Thursday, December 17, 2009
More of the good stuff. This one is by Professor John H. Scheid of The John Marshall Law School in Chicago and can be found at 37 Cap. U. L. Rev. 631 (2009). From the abstract:
The following suggestions that I propose, after having taught first year law students for over thirty years, are probably most applicable to students in the first two or three semesters, where the professors use casebooks rather than other types of materials, such as problems and hypotheticals. ... Restating in one's own words the arguments and reasoning of the court takes work. ... A reversal of a lower court's judgment, by definition, rests on one or more crucial issues of law, which in turn become the principle or principles of the case. ... In short, the third category of legal ideas is the equivalent of footnotes, concepts that are "nice to know" but which are not central to the course. ... Reviewing class notes six times over the two weeks following a class will likely reinforce comprehension to such a degree that one year later the student will have a deep-rooted understanding--not recall, not mere memory, but fundamental comprehension. ... Similarly, ninety percent of learning takes place before anyone briefs a case or attends a class. ... X had a package under his arm, a package that was wrapped in newspaper. ... There is no transferred negligence as "risk imports relation" between defendant and plaintiff. 1. ... X says: This problem arises only when the facts show a "direct" injury to a plaintiff who was not "reasonably foreseeable."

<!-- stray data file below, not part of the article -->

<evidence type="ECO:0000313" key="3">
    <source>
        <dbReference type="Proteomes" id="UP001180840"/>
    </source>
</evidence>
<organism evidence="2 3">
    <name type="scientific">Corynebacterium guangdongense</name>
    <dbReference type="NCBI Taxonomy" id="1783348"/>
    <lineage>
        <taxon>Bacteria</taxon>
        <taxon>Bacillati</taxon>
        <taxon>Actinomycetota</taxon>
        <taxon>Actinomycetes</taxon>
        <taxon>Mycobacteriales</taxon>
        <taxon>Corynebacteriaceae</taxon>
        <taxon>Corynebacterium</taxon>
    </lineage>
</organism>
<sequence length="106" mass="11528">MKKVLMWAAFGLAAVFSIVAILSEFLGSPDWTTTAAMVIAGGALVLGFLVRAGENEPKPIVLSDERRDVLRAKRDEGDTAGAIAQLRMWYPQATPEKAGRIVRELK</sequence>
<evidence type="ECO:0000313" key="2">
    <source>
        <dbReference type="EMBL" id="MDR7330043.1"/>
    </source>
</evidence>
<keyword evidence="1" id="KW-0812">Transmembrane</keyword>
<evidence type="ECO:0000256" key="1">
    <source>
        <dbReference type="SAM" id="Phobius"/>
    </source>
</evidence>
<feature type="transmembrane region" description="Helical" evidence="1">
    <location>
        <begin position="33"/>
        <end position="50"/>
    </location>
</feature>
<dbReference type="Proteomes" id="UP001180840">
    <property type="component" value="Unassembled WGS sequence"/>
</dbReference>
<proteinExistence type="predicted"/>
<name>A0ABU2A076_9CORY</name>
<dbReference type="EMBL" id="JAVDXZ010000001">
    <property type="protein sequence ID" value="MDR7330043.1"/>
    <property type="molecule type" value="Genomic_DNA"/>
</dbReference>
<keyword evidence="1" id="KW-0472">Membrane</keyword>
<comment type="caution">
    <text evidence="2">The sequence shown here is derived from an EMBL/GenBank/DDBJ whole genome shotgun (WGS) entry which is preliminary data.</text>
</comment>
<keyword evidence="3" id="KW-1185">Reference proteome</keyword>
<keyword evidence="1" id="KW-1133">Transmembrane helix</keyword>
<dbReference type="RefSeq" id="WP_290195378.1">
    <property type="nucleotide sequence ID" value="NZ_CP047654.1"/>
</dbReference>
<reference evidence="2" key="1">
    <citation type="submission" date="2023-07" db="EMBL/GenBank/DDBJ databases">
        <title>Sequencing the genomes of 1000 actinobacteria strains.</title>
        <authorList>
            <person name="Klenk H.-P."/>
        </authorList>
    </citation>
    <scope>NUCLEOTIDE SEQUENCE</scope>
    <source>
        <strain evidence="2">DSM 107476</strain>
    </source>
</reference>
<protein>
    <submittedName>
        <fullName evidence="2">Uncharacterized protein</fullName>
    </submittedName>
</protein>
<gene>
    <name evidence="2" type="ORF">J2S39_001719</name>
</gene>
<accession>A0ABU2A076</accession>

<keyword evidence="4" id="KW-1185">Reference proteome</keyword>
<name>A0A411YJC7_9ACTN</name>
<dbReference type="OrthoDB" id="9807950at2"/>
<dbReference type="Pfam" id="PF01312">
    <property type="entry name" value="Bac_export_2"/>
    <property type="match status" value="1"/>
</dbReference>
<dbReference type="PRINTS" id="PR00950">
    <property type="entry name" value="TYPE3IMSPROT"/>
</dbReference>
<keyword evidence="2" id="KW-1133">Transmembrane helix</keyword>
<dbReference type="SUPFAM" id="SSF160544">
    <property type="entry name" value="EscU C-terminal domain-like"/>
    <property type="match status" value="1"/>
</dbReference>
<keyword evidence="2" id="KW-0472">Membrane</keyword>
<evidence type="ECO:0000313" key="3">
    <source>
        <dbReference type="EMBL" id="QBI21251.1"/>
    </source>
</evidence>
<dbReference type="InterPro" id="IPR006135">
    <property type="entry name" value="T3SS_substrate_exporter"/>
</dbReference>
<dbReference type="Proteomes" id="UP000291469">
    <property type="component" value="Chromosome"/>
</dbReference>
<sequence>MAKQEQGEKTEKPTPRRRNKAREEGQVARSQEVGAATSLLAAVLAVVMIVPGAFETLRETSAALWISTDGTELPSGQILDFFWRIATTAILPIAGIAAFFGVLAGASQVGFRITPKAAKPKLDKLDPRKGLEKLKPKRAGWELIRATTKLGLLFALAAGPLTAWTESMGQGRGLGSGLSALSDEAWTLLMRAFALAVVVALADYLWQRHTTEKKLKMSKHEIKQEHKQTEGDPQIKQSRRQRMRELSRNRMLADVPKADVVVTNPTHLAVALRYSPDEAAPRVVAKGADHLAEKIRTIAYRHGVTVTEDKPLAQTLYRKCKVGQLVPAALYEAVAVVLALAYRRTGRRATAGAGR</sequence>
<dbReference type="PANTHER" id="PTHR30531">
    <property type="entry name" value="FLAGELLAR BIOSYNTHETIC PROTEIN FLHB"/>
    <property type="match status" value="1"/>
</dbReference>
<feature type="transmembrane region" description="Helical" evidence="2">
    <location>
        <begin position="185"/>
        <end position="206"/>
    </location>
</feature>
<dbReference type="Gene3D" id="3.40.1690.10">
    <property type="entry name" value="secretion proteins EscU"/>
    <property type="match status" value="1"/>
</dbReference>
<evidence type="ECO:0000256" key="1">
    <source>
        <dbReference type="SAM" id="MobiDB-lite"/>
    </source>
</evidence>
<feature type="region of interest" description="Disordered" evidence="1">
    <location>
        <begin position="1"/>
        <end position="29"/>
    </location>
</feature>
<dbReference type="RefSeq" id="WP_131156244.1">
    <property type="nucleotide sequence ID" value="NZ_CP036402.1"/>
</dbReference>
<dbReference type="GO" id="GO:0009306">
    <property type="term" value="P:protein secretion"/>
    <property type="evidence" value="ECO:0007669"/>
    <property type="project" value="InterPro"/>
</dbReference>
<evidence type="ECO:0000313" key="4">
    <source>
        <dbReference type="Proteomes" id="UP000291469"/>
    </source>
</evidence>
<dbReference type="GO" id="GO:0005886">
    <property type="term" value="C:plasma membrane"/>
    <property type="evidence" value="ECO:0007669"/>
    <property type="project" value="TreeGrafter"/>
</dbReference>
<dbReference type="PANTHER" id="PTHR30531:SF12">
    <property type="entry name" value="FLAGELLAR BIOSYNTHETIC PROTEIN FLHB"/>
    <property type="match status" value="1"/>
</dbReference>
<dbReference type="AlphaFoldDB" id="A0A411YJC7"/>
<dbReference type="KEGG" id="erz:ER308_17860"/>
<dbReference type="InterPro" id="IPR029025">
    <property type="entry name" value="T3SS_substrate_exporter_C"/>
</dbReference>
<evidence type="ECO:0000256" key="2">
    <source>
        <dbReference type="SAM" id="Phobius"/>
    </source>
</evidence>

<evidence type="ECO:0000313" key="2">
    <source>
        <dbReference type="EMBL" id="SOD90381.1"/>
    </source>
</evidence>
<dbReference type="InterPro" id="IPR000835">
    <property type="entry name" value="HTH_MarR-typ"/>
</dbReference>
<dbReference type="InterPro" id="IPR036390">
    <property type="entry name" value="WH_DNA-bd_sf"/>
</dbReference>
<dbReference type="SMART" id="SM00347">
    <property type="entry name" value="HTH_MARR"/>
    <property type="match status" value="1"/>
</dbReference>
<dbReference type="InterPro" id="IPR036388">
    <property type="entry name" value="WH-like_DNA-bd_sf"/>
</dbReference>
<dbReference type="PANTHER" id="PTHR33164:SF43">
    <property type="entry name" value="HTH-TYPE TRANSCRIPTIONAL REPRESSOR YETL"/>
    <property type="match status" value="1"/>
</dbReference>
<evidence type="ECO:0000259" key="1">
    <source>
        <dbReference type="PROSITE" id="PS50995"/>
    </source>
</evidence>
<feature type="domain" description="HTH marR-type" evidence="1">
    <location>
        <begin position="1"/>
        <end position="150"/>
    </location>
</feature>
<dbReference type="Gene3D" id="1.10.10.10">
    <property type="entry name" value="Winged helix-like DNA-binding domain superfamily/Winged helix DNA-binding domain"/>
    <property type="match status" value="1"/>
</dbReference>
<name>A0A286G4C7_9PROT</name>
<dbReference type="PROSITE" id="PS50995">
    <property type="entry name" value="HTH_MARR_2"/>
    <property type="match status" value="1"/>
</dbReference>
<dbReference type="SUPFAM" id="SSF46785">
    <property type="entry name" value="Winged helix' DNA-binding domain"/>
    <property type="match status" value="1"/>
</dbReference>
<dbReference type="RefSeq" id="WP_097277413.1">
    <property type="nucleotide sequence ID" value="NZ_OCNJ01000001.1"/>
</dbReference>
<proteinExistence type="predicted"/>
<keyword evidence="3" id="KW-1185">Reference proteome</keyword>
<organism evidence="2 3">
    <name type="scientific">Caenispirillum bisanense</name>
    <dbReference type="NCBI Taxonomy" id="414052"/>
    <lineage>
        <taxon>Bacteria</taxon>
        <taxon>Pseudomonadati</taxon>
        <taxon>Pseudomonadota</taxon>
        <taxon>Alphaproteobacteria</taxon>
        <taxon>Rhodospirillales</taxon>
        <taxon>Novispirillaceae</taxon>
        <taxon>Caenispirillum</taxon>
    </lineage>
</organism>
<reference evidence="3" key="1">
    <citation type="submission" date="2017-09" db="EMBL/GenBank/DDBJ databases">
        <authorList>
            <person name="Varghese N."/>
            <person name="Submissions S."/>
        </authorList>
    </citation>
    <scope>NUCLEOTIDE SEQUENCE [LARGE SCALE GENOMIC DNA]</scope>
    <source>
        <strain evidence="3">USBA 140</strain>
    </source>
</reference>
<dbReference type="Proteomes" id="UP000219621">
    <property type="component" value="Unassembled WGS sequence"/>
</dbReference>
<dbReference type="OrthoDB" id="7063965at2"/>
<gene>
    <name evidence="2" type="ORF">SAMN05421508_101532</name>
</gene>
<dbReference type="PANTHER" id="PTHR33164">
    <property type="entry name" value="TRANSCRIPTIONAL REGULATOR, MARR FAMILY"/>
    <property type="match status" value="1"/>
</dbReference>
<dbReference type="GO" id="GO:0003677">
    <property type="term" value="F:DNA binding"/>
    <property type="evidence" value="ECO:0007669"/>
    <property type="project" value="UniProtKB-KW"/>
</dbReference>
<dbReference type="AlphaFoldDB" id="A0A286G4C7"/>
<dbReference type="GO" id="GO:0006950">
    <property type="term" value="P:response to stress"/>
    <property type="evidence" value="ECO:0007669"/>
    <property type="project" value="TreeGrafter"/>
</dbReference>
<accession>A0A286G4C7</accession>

I am the scholarship dude.